2.2.3 Establish contact with key stakeholders and OPDs. Locate other disability informants in the community if OPDs are not operational in early stages of an emergency. Include persons with disabilities and local OPD representatives as informants in community level assessments.
Remember that many persons with disabilities are not OPD members and not every OPD represents all persons with disabilities. Some people also wish to avoid identification with the term. Being aware of these issues will be important to ensure cross disability representation.
2.2.4 Allow enough time and budget for any assessments to be fully participatory. It takes more time to prepare information in multiple accessible formats, to identify accessible meeting places, organise transportation and home visits, and train staff/ enumerators to be inclusive in these activities. image shows two young girls smiling at the camera
2.2.5 Identify and address barriers at different stages of your programme through active participation of persons with disabilities, both through consultation and as staff members.
2.2.6 Assess the impact of the disaster on institutions and organisations offering services for persons with disabilities (get a list from the health cluster, Ministry of Health or partner OPDs). Find out how they can be supported to resume operations.
When conducting assessments, you are likely to discover issues that are not related to shelter and settlements, or to physical barriers. Be prepared to follow up, respond to or make referrals for these issues or consider conducting joint assessments at shelter cluster level and establishing a coordinated approach where different agencies can complement each other to address needs and barriers through a variety of shelter solutions and combinations of mainstreaming and targeting.
2.2.7 Ensure that findings of assessments are presented to the community in multiple accessible formats (oral, print, sign language, easy-to-read/plain language, etc.), highlighting the shelter and settlement needs of persons with different types of disabilities.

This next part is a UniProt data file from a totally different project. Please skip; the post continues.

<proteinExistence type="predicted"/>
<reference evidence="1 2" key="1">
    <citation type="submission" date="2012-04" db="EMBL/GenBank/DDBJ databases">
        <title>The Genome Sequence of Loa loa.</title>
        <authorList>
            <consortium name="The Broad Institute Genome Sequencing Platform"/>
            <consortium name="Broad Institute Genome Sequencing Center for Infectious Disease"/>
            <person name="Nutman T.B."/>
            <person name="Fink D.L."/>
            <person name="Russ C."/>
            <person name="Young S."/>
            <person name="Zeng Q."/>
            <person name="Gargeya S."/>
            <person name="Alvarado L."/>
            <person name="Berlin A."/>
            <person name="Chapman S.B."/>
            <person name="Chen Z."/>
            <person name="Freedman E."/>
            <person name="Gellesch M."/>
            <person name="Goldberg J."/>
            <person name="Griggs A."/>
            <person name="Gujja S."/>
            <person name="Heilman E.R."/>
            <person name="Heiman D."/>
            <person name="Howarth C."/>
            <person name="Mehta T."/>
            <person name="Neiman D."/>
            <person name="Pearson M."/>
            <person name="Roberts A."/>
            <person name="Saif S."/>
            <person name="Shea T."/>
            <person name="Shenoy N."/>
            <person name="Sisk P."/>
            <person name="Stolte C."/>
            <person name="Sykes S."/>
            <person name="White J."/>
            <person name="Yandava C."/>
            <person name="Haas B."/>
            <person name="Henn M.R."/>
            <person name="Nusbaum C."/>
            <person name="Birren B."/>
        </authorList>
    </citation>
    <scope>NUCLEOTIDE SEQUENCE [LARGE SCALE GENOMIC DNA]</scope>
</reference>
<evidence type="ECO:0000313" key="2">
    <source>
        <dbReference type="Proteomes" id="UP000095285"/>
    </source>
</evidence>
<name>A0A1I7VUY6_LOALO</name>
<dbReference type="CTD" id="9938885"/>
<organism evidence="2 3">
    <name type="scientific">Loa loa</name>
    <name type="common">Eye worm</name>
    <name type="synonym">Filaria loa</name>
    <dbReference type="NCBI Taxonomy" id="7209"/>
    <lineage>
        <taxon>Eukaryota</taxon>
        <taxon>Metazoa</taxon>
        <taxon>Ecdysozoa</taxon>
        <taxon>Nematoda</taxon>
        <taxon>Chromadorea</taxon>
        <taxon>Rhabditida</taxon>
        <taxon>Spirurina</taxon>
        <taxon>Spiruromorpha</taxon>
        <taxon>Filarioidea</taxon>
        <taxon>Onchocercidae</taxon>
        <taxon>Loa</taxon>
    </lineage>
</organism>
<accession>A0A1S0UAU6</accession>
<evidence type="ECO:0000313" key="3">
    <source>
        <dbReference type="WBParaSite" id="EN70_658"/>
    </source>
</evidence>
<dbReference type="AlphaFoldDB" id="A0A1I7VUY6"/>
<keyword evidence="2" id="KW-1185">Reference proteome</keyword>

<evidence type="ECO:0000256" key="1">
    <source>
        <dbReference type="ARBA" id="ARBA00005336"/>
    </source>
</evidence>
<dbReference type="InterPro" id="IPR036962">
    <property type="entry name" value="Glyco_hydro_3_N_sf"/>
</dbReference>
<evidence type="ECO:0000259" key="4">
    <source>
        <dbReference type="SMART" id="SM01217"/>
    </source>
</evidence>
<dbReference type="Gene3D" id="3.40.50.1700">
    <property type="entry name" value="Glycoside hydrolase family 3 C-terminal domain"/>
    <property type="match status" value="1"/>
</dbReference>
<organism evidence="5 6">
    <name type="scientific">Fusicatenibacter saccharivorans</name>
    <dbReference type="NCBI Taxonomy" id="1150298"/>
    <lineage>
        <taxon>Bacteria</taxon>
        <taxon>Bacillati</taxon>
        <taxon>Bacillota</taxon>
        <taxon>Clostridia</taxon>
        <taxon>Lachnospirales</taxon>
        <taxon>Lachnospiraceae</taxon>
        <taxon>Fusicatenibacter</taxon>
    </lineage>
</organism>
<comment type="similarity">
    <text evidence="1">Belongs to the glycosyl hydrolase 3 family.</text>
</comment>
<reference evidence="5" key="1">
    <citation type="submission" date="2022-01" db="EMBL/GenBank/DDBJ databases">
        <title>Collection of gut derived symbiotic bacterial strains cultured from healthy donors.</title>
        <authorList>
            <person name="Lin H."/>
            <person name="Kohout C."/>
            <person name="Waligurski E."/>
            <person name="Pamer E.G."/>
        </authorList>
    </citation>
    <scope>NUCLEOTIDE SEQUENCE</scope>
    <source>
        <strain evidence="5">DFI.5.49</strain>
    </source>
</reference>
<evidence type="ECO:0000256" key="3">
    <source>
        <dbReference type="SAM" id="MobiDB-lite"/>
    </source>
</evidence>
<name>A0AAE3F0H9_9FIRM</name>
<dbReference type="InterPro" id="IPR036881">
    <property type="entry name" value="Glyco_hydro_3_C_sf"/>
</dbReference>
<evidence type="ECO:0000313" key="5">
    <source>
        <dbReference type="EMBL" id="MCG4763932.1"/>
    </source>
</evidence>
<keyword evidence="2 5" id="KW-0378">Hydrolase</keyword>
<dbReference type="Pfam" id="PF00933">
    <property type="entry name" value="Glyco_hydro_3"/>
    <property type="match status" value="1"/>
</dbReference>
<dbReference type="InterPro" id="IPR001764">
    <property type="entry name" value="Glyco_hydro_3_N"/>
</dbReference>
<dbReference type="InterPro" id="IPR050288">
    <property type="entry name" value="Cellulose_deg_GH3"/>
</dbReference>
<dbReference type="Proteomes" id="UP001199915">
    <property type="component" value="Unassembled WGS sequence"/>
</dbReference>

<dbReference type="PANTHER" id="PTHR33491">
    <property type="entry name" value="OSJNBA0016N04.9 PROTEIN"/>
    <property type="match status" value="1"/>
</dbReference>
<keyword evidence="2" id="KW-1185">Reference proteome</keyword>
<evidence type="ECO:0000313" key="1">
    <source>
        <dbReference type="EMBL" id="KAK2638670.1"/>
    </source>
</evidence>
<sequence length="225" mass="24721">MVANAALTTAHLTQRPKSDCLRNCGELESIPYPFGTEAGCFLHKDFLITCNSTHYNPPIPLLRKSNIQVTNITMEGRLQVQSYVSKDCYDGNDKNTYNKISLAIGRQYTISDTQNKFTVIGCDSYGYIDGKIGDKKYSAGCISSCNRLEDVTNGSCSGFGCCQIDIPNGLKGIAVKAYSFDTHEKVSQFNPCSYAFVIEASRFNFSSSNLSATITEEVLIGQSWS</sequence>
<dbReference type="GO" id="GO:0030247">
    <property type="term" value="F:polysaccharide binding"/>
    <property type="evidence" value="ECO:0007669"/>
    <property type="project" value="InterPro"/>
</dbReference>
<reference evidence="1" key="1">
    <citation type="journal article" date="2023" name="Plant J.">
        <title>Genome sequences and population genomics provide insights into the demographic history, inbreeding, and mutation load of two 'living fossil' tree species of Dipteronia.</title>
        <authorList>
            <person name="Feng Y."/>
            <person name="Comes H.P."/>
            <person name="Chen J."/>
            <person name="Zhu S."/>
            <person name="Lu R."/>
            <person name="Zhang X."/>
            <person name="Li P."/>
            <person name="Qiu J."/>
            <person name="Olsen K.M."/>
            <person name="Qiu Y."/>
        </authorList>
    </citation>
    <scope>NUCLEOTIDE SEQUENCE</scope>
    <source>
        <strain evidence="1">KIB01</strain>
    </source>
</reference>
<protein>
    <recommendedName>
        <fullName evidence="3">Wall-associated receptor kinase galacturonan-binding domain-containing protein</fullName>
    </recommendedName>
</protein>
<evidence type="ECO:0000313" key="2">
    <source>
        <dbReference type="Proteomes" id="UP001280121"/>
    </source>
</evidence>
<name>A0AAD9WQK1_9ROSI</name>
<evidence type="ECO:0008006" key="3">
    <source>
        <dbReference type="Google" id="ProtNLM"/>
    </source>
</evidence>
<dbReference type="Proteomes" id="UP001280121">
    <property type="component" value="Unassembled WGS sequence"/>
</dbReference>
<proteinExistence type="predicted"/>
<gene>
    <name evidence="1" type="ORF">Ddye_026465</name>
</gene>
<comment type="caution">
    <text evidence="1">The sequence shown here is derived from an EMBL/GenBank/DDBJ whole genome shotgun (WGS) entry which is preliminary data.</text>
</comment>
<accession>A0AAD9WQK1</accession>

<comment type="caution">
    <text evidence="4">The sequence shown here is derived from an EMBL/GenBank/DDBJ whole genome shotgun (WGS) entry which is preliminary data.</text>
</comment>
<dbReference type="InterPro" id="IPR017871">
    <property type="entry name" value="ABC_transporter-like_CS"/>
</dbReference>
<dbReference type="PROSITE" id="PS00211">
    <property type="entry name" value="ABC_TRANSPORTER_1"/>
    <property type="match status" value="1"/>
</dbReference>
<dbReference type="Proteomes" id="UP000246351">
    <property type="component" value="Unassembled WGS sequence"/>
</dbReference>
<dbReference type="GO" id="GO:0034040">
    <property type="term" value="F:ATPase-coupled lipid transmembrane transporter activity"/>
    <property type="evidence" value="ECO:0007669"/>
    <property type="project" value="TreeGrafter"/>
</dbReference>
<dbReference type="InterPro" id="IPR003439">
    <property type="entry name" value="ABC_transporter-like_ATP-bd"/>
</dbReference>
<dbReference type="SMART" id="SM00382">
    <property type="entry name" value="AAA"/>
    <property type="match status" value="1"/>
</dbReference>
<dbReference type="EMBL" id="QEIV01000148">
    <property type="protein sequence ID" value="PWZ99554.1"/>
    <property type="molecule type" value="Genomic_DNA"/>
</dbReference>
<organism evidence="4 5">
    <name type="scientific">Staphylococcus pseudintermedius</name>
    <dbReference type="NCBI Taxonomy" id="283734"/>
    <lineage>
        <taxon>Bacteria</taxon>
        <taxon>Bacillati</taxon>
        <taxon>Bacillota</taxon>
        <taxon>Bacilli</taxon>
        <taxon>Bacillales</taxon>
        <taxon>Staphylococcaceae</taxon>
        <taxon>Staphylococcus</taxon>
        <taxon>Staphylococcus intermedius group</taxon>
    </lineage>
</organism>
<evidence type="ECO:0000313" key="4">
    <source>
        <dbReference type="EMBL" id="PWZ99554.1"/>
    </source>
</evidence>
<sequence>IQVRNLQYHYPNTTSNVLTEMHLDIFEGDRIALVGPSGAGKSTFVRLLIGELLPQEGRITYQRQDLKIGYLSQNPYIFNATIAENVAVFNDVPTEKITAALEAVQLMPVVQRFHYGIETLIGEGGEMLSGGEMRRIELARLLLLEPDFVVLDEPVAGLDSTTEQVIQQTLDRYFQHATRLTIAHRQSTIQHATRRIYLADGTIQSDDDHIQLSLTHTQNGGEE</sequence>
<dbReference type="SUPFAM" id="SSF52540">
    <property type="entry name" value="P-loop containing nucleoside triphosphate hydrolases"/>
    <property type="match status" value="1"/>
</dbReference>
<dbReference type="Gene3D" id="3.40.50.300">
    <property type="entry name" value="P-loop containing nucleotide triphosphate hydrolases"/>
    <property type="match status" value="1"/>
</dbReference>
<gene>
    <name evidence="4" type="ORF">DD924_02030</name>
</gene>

2.2.8 If multisectoral assessments failed to adequately reflect disability issues, use your findings to highlight the need for different sectors to develop a joint strategy for disability inclusion.
2.2.9 Involve persons with disabilities and OPDs in the analysis of the assessment data and ensure disability issues are visible in reports.
2.2.10 Always consider barriers that put persons with disabilities at risk as a priority, and work to address safety hazards both within your programme and in coordination with protection and other clusters for risks that fall outside the scope of your shelter and settlement response.
Examples of priority needs could be evacuation from at-risk shelters or areas (e.g., due to structural damage, or flood risk), unsanitary conditions and lack of basic necessities, risk of violence or abuse, or child protection issues (for example where children are primary caregivers for persons with disabilities).
2.2.11 Consult persons with disabilities and caregivers on priorities for shelter and settlement support and understand the advantages and disadvantages of different alternatives.
2.2.12 Ask respondents and key informants to indicate the order of priority for addressing and removing the different barriers, whether they are identified at a community level or at a household level.
Additional Tools and Guidance to assist with assessments: